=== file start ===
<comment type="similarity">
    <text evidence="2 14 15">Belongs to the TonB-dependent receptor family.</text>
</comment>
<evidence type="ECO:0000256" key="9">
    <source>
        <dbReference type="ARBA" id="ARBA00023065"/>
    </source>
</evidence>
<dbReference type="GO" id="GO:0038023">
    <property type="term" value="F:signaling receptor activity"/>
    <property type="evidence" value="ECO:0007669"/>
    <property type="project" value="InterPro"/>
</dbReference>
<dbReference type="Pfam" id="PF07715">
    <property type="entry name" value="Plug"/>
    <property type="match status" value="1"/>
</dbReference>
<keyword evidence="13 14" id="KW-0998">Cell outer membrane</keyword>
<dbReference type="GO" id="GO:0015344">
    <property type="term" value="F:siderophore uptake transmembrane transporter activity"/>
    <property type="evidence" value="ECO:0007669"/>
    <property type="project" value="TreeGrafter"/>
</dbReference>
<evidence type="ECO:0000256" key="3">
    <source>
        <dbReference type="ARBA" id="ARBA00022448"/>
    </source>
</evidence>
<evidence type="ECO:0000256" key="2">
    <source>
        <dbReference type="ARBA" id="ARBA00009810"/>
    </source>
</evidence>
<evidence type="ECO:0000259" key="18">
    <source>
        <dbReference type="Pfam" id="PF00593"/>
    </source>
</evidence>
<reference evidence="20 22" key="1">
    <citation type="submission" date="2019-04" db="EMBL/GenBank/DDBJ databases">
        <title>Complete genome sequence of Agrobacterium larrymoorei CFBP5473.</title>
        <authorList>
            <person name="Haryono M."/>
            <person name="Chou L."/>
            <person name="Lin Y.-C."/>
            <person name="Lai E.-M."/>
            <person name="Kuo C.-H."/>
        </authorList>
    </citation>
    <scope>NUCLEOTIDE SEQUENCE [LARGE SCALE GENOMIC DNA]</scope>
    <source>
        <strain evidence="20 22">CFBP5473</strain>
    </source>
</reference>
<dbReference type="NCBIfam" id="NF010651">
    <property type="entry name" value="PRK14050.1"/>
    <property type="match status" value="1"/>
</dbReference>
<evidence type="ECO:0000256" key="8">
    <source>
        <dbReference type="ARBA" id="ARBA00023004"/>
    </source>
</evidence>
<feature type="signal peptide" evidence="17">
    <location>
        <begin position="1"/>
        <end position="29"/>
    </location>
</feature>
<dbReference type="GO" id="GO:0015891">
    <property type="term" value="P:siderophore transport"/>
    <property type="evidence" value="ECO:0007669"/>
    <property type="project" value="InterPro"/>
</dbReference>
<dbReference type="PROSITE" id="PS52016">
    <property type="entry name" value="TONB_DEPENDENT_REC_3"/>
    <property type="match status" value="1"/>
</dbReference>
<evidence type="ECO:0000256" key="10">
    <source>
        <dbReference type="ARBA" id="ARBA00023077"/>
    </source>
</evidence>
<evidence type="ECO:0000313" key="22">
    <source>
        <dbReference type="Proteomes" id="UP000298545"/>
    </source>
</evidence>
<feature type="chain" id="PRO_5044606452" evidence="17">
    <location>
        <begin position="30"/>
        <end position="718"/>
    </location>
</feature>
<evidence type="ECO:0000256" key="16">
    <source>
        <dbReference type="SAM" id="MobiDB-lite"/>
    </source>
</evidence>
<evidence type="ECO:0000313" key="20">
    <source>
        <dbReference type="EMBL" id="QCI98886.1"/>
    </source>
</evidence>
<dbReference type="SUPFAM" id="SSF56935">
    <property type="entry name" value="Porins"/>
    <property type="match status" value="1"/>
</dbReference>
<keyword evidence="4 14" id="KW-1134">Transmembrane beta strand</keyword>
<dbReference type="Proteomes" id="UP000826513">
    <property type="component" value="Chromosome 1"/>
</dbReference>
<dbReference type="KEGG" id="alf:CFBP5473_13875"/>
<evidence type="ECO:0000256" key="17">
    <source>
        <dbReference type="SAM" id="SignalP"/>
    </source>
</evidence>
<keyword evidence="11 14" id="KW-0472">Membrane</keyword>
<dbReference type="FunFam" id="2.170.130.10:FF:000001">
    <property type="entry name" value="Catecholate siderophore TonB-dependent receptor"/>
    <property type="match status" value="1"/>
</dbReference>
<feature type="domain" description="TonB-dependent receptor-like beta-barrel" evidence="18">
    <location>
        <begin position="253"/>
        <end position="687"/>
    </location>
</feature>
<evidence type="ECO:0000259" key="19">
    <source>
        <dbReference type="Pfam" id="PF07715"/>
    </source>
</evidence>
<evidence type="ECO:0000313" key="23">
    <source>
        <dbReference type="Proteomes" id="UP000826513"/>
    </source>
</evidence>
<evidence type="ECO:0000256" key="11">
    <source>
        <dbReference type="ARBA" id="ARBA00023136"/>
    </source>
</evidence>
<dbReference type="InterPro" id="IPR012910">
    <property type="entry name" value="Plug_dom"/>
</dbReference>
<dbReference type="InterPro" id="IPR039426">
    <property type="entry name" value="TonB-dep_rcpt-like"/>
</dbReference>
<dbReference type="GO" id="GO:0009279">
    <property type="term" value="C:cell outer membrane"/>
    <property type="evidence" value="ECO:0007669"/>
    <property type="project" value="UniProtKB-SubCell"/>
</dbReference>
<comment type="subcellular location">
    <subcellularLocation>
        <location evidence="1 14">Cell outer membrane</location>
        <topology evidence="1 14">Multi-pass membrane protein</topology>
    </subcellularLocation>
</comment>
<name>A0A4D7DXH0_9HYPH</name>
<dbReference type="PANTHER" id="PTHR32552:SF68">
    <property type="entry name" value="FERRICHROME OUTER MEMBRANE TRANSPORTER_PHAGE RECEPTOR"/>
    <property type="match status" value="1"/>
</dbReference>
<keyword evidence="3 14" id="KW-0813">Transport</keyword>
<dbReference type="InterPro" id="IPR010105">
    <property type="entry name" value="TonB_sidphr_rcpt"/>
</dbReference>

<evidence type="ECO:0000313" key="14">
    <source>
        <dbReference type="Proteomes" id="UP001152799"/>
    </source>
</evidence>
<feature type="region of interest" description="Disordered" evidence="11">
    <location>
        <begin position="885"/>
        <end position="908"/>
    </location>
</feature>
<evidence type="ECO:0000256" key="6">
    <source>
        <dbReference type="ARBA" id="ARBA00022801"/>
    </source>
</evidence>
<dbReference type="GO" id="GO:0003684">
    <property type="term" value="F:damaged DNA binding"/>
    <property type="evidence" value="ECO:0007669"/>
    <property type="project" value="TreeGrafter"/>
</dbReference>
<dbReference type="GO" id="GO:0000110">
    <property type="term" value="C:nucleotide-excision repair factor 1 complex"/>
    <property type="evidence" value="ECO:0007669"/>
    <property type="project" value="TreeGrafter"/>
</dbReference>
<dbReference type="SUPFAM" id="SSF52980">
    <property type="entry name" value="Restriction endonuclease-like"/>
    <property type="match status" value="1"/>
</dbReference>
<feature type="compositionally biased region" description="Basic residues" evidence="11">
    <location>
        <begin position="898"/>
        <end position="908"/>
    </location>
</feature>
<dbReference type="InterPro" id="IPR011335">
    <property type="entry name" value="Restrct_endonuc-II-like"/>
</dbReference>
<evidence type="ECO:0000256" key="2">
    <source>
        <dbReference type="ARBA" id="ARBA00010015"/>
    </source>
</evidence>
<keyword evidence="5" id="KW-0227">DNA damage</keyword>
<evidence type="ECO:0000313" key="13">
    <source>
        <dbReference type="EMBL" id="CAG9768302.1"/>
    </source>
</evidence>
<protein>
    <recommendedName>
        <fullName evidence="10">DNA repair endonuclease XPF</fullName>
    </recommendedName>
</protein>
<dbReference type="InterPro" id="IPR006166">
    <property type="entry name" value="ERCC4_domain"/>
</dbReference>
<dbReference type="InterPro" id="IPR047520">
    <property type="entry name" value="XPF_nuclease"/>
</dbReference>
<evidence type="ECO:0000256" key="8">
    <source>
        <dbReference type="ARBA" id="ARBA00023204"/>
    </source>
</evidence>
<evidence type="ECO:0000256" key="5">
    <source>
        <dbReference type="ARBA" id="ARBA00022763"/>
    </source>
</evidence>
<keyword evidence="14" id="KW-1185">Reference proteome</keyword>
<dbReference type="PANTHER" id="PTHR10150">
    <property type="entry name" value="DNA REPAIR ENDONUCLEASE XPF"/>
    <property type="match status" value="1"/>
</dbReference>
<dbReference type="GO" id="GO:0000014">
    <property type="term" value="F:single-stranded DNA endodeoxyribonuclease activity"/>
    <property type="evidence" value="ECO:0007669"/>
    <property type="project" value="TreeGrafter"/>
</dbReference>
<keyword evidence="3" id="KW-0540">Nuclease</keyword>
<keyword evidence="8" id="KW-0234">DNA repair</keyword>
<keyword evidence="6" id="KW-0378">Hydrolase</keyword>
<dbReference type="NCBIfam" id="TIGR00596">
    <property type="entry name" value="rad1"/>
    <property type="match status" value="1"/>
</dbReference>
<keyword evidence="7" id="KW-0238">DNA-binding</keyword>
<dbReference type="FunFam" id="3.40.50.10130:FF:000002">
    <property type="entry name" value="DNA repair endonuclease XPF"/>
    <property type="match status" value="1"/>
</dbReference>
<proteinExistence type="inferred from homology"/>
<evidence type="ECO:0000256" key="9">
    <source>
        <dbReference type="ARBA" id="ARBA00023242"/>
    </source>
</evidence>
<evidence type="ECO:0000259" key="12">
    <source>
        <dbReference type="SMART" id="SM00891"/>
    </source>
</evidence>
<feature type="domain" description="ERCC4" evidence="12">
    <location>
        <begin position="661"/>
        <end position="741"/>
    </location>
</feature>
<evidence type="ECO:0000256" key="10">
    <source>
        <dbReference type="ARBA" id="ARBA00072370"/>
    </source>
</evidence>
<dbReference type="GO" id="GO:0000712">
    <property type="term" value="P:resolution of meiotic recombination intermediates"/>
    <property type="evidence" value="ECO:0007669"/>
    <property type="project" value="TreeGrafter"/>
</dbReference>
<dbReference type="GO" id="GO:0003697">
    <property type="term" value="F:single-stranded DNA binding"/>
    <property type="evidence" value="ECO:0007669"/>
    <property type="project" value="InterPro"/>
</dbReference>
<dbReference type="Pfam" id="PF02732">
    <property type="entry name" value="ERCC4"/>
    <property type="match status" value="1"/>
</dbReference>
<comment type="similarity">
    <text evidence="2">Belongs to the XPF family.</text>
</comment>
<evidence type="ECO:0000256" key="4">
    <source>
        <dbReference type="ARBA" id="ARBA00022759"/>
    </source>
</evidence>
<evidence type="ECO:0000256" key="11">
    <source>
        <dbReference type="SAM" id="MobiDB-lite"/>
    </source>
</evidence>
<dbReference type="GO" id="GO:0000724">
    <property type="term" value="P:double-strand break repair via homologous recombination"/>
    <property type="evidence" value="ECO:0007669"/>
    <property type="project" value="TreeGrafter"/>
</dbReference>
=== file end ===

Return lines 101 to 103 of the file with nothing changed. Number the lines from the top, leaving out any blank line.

    <source>
        <dbReference type="EMBL" id="QCI98886.1"/>
    </source>